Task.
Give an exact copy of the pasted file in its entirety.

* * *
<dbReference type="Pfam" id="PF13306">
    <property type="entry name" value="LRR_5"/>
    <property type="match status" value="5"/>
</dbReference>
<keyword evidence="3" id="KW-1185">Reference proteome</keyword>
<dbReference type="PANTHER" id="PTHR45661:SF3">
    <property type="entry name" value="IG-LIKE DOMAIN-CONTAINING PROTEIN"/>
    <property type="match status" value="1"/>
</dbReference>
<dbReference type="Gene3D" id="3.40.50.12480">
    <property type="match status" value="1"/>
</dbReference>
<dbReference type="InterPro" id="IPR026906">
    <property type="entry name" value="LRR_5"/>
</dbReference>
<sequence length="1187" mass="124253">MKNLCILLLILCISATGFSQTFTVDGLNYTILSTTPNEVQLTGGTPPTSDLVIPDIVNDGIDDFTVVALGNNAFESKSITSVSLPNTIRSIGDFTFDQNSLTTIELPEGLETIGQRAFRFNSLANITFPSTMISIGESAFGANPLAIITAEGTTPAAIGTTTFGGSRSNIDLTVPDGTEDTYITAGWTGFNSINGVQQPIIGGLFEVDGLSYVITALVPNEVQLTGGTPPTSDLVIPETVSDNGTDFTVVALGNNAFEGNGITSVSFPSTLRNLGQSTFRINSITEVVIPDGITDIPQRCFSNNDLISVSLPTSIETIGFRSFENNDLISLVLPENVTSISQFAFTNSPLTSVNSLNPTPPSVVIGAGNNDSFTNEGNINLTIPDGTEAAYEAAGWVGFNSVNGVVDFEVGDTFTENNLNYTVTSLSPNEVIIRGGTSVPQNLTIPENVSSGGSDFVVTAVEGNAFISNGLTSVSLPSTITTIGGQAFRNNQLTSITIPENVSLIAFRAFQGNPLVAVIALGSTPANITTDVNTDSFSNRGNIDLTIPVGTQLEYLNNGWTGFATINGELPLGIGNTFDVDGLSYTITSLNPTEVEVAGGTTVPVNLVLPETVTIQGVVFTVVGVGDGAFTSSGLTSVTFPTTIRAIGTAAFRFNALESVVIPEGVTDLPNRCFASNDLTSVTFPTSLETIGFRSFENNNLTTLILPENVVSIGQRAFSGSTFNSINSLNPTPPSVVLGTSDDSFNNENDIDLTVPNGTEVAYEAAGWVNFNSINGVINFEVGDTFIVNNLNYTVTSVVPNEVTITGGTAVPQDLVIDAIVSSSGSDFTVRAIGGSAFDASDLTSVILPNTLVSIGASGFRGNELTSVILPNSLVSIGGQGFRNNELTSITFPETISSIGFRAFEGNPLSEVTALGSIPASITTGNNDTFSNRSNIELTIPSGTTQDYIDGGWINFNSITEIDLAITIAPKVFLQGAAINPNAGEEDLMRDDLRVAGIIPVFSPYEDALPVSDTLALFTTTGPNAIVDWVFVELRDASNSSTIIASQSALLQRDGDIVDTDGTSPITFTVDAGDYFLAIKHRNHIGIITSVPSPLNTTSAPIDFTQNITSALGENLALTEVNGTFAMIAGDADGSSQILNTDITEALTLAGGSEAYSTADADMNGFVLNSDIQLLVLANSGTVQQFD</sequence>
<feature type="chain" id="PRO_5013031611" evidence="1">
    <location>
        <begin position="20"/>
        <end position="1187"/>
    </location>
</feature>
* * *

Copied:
<dbReference type="Pfam" id="PF13306">
    <property type="entry name" value="LRR_5"/>
    <property type="match status" value="5"/>
</dbReference>
<keyword evidence="3" id="KW-1185">Reference proteome</keyword>
<dbReference type="PANTHER" id="PTHR45661:SF3">
    <property type="entry name" value="IG-LIKE DOMAIN-CONTAINING PROTEIN"/>
    <property type="match status" value="1"/>
</dbReference>
<dbReference type="Gene3D" id="3.40.50.12480">
    <property type="match status" value="1"/>
</dbReference>
<dbReference type="InterPro" id="IPR026906">
    <property type="entry name" value="LRR_5"/>
</dbReference>
<sequence length="1187" mass="124253">MKNLCILLLILCISATGFSQTFTVDGLNYTILSTTPNEVQLTGGTPPTSDLVIPDIVNDGIDDFTVVALGNNAFESKSITSVSLPNTIRSIGDFTFDQNSLTTIELPEGLETIGQRAFRFNSLANITFPSTMISIGESAFGANPLAIITAEGTTPAAIGTTTFGGSRSNIDLTVPDGTEDTYITAGWTGFNSINGVQQPIIGGLFEVDGLSYVITALVPNEVQLTGGTPPTSDLVIPETVSDNGTDFTVVALGNNAFEGNGITSVSFPSTLRNLGQSTFRINSITEVVIPDGITDIPQRCFSNNDLISVSLPTSIETIGFRSFENNDLISLVLPENVTSISQFAFTNSPLTSVNSLNPTPPSVVIGAGNNDSFTNEGNINLTIPDGTEAAYEAAGWVGFNSVNGVVDFEVGDTFTENNLNYTVTSLSPNEVIIRGGTSVPQNLTIPENVSSGGSDFVVTAVEGNAFISNGLTSVSLPSTITTIGGQAFRNNQLTSITIPENVSLIAFRAFQGNPLVAVIALGSTPANITTDVNTDSFSNRGNIDLTIPVGTQLEYLNNGWTGFATINGELPLGIGNTFDVDGLSYTITSLNPTEVEVAGGTTVPVNLVLPETVTIQGVVFTVVGVGDGAFTSSGLTSVTFPTTIRAIGTAAFRFNALESVVIPEGVTDLPNRCFASNDLTSVTFPTSLETIGFRSFENNNLTTLILPENVVSIGQRAFSGSTFNSINSLNPTPPSVVLGTSDDSFNNENDIDLTVPNGTEVAYEAAGWVNFNSINGVINFEVGDTFIVNNLNYTVTSVVPNEVTITGGTAVPQDLVIDAIVSSSGSDFTVRAIGGSAFDASDLTSVILPNTLVSIGASGFRGNELTSVILPNSLVSIGGQGFRNNELTSITFPETISSIGFRAFEGNPLSEVTALGSIPASITTGNNDTFSNRSNIELTIPSGTTQDYIDGGWINFNSITEIDLAITIAPKVFLQGAAINPNAGEEDLMRDDLRVAGIIPVFSPYEDALPVSDTLALFTTTGPNAIVDWVFVELRDASNSSTIIASQSALLQRDGDIVDTDGTSPITFTVDAGDYFLAIKHRNHIGIITSVPSPLNTTSAPIDFTQNITSALGENLALTEVNGTFAMIAGDADGSSQILNTDITEALTLAGGSEAYSTADADMNGFVLNSDIQLLVLANSGTVQQFD</sequence>
<feature type="chain" id="PRO_5013031611" evidence="1">
    <location>
        <begin position="20"/>
        <end position="1187"/>
    </location>
</feature>